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November Market Report: Low rates, flexibility to work from home drives California home-buying interest

Published Friday, December 18, 2020

Low rates, flexibility to work from home drives California home-buying interest to levels not seen since the last decade, C.A.R. reports

- Existing, single-family home sales totaled 508,820 in November on a seasonally adjusted annualized rate, up 5.0 percent from October and up 26.3 percent from November 2019.

- November’s statewide median home price was $699,000 down 1.7 percent from October and up 18.5 percent from November 2019.

- Year-to-date statewide home sales were up 1.3 percent in November.

- Infographic: https://www.car.org/marketing/clients/infographics/2020-11%20Sales%20and%20Price


LOS ANGELES (Dec. 17) – Defying an otherwise struggling economy, California home sales remained red hot in November, breaking the 500,000 sales benchmark for the first time since January 2009 and reaching the highest level in 15 years, the CALIFORNIA ASSOCIATION OF REALTORS® (C.A.R.) said today. 

Closed escrow sales of existing, single-family detached homes in California totaled a seasonally adjusted annualized rate of 508,820 units in November, according to information collected by C.A.R. from more than 90 local REALTOR® associations and MLSs statewide. The statewide annualized sales figure represents what would be the total number of homes sold during 2020 if sales maintained the November pace throughout the year. It is adjusted to account for seasonal factors that typically influence home sales.

November sales rose 5.0 percent from 484,510 in October and were up 26.3 percent from a year ago, when 402,880 homes were sold on an annualized basis. The year-over-year, double-digit sales gain was the fourth consecutive and the largest yearly gain since May 2009.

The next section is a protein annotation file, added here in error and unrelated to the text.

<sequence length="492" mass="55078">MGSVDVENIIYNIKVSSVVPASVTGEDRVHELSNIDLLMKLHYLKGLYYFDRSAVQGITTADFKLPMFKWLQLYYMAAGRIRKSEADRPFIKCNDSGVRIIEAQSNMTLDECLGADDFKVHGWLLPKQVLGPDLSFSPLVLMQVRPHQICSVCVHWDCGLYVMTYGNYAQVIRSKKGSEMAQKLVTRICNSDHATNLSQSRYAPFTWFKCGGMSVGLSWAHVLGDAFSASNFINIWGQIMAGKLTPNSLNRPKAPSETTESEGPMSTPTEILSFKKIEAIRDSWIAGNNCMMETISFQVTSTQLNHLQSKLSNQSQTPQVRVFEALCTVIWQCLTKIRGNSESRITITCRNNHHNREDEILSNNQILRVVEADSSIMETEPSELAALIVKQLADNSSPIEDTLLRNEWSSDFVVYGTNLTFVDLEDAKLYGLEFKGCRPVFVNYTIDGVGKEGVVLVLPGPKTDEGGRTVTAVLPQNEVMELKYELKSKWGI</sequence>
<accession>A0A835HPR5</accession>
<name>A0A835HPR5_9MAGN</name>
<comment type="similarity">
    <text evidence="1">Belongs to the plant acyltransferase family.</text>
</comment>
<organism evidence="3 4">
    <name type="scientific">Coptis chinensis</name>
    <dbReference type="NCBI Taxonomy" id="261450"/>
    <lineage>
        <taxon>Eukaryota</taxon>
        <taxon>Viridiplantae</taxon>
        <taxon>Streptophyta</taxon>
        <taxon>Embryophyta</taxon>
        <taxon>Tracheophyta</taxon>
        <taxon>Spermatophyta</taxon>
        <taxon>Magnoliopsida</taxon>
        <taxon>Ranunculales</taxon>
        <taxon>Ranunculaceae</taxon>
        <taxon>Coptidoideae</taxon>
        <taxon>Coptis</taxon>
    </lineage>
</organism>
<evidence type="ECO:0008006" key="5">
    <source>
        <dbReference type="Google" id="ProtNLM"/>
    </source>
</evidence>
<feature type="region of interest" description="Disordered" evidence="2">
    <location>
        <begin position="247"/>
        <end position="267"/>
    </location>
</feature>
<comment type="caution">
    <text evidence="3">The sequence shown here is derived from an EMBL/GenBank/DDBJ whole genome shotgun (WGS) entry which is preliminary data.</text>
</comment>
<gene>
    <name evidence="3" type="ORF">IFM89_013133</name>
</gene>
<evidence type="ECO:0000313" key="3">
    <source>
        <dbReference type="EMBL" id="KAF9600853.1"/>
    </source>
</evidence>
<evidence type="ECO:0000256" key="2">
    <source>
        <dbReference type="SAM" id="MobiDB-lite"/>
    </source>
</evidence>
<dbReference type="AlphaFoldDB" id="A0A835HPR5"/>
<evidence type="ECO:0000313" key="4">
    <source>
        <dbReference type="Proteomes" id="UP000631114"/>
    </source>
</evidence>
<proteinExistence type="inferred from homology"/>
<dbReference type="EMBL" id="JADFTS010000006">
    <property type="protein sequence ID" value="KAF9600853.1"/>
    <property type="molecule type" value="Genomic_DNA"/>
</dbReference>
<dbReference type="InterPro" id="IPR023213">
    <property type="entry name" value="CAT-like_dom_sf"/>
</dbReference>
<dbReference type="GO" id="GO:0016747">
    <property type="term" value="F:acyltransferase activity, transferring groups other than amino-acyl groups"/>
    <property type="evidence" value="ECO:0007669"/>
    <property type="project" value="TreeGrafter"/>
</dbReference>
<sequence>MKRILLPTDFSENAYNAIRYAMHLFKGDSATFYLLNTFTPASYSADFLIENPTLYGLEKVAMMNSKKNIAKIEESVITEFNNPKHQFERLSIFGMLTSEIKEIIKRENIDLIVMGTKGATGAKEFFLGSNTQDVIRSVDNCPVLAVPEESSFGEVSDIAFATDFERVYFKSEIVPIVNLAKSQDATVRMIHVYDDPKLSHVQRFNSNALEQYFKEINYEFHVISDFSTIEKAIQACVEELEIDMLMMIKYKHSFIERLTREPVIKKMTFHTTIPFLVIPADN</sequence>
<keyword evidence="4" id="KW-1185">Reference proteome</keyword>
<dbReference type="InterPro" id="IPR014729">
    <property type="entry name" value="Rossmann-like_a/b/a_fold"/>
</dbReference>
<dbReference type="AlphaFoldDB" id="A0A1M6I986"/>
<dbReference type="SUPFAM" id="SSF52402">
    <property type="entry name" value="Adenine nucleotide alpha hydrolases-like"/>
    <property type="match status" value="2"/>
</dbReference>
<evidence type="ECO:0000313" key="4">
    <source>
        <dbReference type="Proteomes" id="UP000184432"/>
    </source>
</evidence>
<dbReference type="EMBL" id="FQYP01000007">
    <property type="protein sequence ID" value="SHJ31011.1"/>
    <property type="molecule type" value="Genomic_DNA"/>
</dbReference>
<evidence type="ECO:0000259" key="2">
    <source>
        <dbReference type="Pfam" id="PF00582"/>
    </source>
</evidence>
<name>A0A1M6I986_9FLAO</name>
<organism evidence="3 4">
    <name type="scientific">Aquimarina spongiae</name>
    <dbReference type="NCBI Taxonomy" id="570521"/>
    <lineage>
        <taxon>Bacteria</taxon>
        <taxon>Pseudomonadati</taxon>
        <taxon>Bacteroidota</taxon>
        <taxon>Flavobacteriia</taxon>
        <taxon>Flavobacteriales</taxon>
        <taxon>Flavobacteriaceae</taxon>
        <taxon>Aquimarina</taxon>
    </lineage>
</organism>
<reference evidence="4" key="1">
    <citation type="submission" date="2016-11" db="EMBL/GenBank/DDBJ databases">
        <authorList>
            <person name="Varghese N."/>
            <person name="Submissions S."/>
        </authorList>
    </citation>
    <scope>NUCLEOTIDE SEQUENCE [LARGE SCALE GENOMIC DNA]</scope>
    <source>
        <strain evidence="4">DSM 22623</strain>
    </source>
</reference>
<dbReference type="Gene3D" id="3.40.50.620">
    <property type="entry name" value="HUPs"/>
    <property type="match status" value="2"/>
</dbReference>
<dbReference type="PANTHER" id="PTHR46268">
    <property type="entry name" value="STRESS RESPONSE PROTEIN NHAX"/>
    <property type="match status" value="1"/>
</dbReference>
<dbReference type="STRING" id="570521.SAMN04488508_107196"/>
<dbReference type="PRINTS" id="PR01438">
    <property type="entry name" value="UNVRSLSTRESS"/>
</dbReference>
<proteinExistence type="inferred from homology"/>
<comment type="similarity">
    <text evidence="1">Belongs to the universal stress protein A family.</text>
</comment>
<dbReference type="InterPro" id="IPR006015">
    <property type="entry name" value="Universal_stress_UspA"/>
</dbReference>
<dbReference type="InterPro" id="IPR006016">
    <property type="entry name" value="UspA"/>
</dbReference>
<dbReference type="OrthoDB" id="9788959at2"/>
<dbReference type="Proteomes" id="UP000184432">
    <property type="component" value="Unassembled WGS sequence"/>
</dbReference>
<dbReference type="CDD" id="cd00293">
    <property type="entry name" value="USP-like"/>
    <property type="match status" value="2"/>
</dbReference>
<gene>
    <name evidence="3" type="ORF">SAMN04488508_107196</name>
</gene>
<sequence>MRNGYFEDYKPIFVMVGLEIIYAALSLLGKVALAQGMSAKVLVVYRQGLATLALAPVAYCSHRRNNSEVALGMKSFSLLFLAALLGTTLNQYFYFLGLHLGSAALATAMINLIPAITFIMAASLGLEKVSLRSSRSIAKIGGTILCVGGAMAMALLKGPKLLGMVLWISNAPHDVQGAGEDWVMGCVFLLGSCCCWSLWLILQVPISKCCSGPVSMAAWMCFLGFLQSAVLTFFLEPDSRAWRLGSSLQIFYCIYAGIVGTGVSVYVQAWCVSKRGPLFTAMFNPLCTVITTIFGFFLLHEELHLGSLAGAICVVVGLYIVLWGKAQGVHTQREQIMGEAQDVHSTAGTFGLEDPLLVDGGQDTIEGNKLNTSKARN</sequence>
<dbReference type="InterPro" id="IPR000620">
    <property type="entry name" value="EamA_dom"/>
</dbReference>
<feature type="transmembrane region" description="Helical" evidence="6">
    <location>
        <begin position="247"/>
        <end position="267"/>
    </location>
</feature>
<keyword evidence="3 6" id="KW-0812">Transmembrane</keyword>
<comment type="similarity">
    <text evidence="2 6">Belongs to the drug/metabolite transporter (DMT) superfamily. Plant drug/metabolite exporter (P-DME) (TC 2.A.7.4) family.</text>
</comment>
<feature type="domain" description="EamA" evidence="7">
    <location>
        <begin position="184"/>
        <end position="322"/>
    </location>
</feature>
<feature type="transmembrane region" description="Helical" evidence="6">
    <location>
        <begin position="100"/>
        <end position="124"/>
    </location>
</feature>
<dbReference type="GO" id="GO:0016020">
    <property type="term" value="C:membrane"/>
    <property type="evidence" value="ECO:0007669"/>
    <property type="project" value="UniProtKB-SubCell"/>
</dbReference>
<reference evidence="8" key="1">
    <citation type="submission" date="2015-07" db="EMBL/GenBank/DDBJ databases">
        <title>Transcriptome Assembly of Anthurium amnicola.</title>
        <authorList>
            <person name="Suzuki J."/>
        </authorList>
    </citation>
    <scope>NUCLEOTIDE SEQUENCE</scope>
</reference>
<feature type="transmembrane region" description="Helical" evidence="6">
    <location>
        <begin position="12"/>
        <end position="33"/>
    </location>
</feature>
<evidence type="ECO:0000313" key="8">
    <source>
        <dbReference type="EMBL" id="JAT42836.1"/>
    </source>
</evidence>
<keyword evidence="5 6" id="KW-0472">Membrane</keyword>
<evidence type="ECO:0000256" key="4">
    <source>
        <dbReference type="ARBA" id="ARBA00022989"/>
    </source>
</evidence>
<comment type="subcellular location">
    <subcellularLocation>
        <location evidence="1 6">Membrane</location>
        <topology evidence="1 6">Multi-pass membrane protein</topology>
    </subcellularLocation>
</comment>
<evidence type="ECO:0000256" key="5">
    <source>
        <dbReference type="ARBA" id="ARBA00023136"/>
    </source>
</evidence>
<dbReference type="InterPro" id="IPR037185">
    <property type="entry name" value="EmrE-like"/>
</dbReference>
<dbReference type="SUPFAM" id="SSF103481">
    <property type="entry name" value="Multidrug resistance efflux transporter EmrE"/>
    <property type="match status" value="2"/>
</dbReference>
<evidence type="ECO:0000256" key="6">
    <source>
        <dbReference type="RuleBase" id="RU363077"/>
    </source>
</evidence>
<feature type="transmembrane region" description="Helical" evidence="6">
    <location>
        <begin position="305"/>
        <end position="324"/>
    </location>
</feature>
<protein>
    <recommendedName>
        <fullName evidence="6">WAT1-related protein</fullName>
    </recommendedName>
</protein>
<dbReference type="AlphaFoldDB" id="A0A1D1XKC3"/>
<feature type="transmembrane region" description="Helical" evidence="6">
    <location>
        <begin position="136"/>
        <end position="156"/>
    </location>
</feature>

“Home-buying interest is at levels that we have not seen for years, setting the stage for a stronger-than-expected comeback that fully recovered all the sales that the market lost in the first half of the year due to the pandemic,” said 2021 C.A.R. President Dave Walsh, vice president and manager of the Compass San Jose office. “Housing supply remains an issue, however, as we will likely to see a shortage of homes for sale in the near term, which will put upward pressure on prices and dampen affordability for those who haven’t been able to take advantage of low rates.”

After breaking the $700,000 benchmark for the past three months, California’s median home price dipped 1.7 percent on a month-to-month basis to $$699,000 in November, down from October’s $711,300. Home prices, however, continued to gain on a year-over-year basis with the statewide median price surging 18.5 percent from $589,770 recorded last November. The double-digit increase from last year was the fourth in a row and the highest 12-month gain since February 2014. The gain was also higher than the six-month average of 9.7 percent observed between May 2020 and October 2020.